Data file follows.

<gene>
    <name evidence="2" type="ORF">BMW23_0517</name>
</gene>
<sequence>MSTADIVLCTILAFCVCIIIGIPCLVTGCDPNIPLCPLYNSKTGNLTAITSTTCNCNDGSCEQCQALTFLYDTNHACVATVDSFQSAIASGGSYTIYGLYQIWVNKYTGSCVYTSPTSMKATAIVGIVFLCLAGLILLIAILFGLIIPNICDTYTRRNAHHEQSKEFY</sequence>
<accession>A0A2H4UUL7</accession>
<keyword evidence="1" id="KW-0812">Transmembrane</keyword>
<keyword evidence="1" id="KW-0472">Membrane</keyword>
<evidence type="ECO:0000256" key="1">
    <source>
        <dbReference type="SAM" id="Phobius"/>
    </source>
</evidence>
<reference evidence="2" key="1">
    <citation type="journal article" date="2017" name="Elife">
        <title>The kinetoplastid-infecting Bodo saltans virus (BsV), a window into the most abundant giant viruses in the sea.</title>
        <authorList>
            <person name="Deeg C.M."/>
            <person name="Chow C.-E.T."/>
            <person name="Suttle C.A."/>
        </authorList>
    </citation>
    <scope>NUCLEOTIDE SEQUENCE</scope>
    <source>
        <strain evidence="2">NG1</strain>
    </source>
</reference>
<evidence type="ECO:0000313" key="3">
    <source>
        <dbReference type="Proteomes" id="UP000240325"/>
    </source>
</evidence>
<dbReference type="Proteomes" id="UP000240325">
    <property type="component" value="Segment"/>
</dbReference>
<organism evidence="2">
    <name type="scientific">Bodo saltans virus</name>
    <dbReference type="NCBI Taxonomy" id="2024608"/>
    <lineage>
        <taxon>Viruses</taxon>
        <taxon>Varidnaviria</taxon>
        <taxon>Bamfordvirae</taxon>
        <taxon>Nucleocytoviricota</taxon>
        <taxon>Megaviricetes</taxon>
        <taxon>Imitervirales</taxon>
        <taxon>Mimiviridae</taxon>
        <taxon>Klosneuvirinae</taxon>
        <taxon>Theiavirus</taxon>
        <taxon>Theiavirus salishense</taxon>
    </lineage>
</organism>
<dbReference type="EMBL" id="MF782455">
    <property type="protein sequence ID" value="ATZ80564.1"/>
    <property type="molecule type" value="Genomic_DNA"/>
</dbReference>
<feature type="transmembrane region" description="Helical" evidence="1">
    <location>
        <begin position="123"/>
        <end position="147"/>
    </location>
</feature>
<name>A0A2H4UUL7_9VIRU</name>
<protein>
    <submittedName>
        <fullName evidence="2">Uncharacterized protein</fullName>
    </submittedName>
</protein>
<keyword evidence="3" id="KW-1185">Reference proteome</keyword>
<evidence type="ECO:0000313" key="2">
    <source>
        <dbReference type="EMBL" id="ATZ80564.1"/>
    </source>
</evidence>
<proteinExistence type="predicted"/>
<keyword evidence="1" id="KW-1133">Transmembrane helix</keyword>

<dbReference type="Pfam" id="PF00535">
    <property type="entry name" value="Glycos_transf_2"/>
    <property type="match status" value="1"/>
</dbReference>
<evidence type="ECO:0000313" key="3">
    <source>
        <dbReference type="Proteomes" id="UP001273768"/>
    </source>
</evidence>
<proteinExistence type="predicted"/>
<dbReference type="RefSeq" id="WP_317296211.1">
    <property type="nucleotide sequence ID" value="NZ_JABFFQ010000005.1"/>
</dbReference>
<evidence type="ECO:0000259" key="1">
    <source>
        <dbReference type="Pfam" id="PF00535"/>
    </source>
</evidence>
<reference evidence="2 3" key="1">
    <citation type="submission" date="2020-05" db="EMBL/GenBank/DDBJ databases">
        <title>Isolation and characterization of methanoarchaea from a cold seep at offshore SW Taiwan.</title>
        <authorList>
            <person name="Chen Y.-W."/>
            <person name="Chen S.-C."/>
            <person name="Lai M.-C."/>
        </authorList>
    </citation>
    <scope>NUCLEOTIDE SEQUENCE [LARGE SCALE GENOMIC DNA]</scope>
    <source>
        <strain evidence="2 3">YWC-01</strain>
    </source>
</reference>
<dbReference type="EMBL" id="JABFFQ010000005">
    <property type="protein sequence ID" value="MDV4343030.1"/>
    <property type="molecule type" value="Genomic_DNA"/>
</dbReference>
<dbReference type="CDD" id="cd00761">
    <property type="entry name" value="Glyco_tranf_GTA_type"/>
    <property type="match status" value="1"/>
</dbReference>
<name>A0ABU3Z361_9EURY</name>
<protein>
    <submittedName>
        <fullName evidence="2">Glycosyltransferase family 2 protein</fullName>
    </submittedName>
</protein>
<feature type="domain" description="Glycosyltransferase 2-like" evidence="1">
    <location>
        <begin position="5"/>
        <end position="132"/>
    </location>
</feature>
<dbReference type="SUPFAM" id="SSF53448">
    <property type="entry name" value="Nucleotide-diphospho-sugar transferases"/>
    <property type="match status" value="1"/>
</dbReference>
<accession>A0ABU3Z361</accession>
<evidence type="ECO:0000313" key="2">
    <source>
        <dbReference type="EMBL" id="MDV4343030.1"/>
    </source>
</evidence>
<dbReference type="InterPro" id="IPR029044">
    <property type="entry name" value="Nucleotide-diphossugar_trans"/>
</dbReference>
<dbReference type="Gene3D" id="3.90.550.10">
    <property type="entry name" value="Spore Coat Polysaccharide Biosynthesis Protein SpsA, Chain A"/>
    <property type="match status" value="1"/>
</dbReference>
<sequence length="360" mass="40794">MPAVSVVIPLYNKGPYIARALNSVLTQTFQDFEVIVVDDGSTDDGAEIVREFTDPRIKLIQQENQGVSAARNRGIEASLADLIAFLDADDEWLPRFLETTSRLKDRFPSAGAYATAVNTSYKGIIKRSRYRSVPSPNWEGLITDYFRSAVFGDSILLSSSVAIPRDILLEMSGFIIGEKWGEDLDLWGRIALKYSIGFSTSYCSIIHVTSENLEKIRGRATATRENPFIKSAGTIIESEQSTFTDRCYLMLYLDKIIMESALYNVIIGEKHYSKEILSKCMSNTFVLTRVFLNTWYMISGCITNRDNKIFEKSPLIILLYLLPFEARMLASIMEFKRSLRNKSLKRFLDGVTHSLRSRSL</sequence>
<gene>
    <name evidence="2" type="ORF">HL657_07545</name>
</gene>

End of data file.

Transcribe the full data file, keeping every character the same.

<gene>
    <name evidence="2" type="ORF">BMW23_0517</name>
</gene>
<sequence>MSTADIVLCTILAFCVCIIIGIPCLVTGCDPNIPLCPLYNSKTGNLTAITSTTCNCNDGSCEQCQALTFLYDTNHACVATVDSFQSAIASGGSYTIYGLYQIWVNKYTGSCVYTSPTSMKATAIVGIVFLCLAGLILLIAILFGLIIPNICDTYTRRNAHHEQSKEFY</sequence>
<accession>A0A2H4UUL7</accession>
<keyword evidence="1" id="KW-0812">Transmembrane</keyword>
<keyword evidence="1" id="KW-0472">Membrane</keyword>
<evidence type="ECO:0000256" key="1">
    <source>
        <dbReference type="SAM" id="Phobius"/>
    </source>
</evidence>
<reference evidence="2" key="1">
    <citation type="journal article" date="2017" name="Elife">
        <title>The kinetoplastid-infecting Bodo saltans virus (BsV), a window into the most abundant giant viruses in the sea.</title>
        <authorList>
            <person name="Deeg C.M."/>
            <person name="Chow C.-E.T."/>
            <person name="Suttle C.A."/>
        </authorList>
    </citation>
    <scope>NUCLEOTIDE SEQUENCE</scope>
    <source>
        <strain evidence="2">NG1</strain>
    </source>
</reference>
<evidence type="ECO:0000313" key="3">
    <source>
        <dbReference type="Proteomes" id="UP000240325"/>
    </source>
</evidence>
<dbReference type="Proteomes" id="UP000240325">
    <property type="component" value="Segment"/>
</dbReference>
<organism evidence="2">
    <name type="scientific">Bodo saltans virus</name>
    <dbReference type="NCBI Taxonomy" id="2024608"/>
    <lineage>
        <taxon>Viruses</taxon>
        <taxon>Varidnaviria</taxon>
        <taxon>Bamfordvirae</taxon>
        <taxon>Nucleocytoviricota</taxon>
        <taxon>Megaviricetes</taxon>
        <taxon>Imitervirales</taxon>
        <taxon>Mimiviridae</taxon>
        <taxon>Klosneuvirinae</taxon>
        <taxon>Theiavirus</taxon>
        <taxon>Theiavirus salishense</taxon>
    </lineage>
</organism>
<dbReference type="EMBL" id="MF782455">
    <property type="protein sequence ID" value="ATZ80564.1"/>
    <property type="molecule type" value="Genomic_DNA"/>
</dbReference>
<feature type="transmembrane region" description="Helical" evidence="1">
    <location>
        <begin position="123"/>
        <end position="147"/>
    </location>
</feature>
<name>A0A2H4UUL7_9VIRU</name>
<protein>
    <submittedName>
        <fullName evidence="2">Uncharacterized protein</fullName>
    </submittedName>
</protein>
<keyword evidence="3" id="KW-1185">Reference proteome</keyword>
<evidence type="ECO:0000313" key="2">
    <source>
        <dbReference type="EMBL" id="ATZ80564.1"/>
    </source>
</evidence>
<proteinExistence type="predicted"/>
<keyword evidence="1" id="KW-1133">Transmembrane helix</keyword>

<dbReference type="Pfam" id="PF00535">
    <property type="entry name" value="Glycos_transf_2"/>
    <property type="match status" value="1"/>
</dbReference>
<evidence type="ECO:0000313" key="3">
    <source>
        <dbReference type="Proteomes" id="UP001273768"/>
    </source>
</evidence>
<proteinExistence type="predicted"/>
<dbReference type="RefSeq" id="WP_317296211.1">
    <property type="nucleotide sequence ID" value="NZ_JABFFQ010000005.1"/>
</dbReference>
<evidence type="ECO:0000259" key="1">
    <source>
        <dbReference type="Pfam" id="PF00535"/>
    </source>
</evidence>
<reference evidence="2 3" key="1">
    <citation type="submission" date="2020-05" db="EMBL/GenBank/DDBJ databases">
        <title>Isolation and characterization of methanoarchaea from a cold seep at offshore SW Taiwan.</title>
        <authorList>
            <person name="Chen Y.-W."/>
            <person name="Chen S.-C."/>
            <person name="Lai M.-C."/>
        </authorList>
    </citation>
    <scope>NUCLEOTIDE SEQUENCE [LARGE SCALE GENOMIC DNA]</scope>
    <source>
        <strain evidence="2 3">YWC-01</strain>
    </source>
</reference>
<dbReference type="EMBL" id="JABFFQ010000005">
    <property type="protein sequence ID" value="MDV4343030.1"/>
    <property type="molecule type" value="Genomic_DNA"/>
</dbReference>
<dbReference type="CDD" id="cd00761">
    <property type="entry name" value="Glyco_tranf_GTA_type"/>
    <property type="match status" value="1"/>
</dbReference>
<name>A0ABU3Z361_9EURY</name>
<protein>
    <submittedName>
        <fullName evidence="2">Glycosyltransferase family 2 protein</fullName>
    </submittedName>
</protein>
<feature type="domain" description="Glycosyltransferase 2-like" evidence="1">
    <location>
        <begin position="5"/>
        <end position="132"/>
    </location>
</feature>
<dbReference type="SUPFAM" id="SSF53448">
    <property type="entry name" value="Nucleotide-diphospho-sugar transferases"/>
    <property type="match status" value="1"/>
</dbReference>
<accession>A0ABU3Z361</accession>
<evidence type="ECO:0000313" key="2">
    <source>
        <dbReference type="EMBL" id="MDV4343030.1"/>
    </source>
</evidence>
<dbReference type="InterPro" id="IPR029044">
    <property type="entry name" value="Nucleotide-diphossugar_trans"/>
</dbReference>
<dbReference type="Gene3D" id="3.90.550.10">
    <property type="entry name" value="Spore Coat Polysaccharide Biosynthesis Protein SpsA, Chain A"/>
    <property type="match status" value="1"/>
</dbReference>
<sequence length="360" mass="40794">MPAVSVVIPLYNKGPYIARALNSVLTQTFQDFEVIVVDDGSTDDGAEIVREFTDPRIKLIQQENQGVSAARNRGIEASLADLIAFLDADDEWLPRFLETTSRLKDRFPSAGAYATAVNTSYKGIIKRSRYRSVPSPNWEGLITDYFRSAVFGDSILLSSSVAIPRDILLEMSGFIIGEKWGEDLDLWGRIALKYSIGFSTSYCSIIHVTSENLEKIRGRATATRENPFIKSAGTIIESEQSTFTDRCYLMLYLDKIIMESALYNVIIGEKHYSKEILSKCMSNTFVLTRVFLNTWYMISGCITNRDNKIFEKSPLIILLYLLPFEARMLASIMEFKRSLRNKSLKRFLDGVTHSLRSRSL</sequence>
<gene>
    <name evidence="2" type="ORF">HL657_07545</name>
</gene>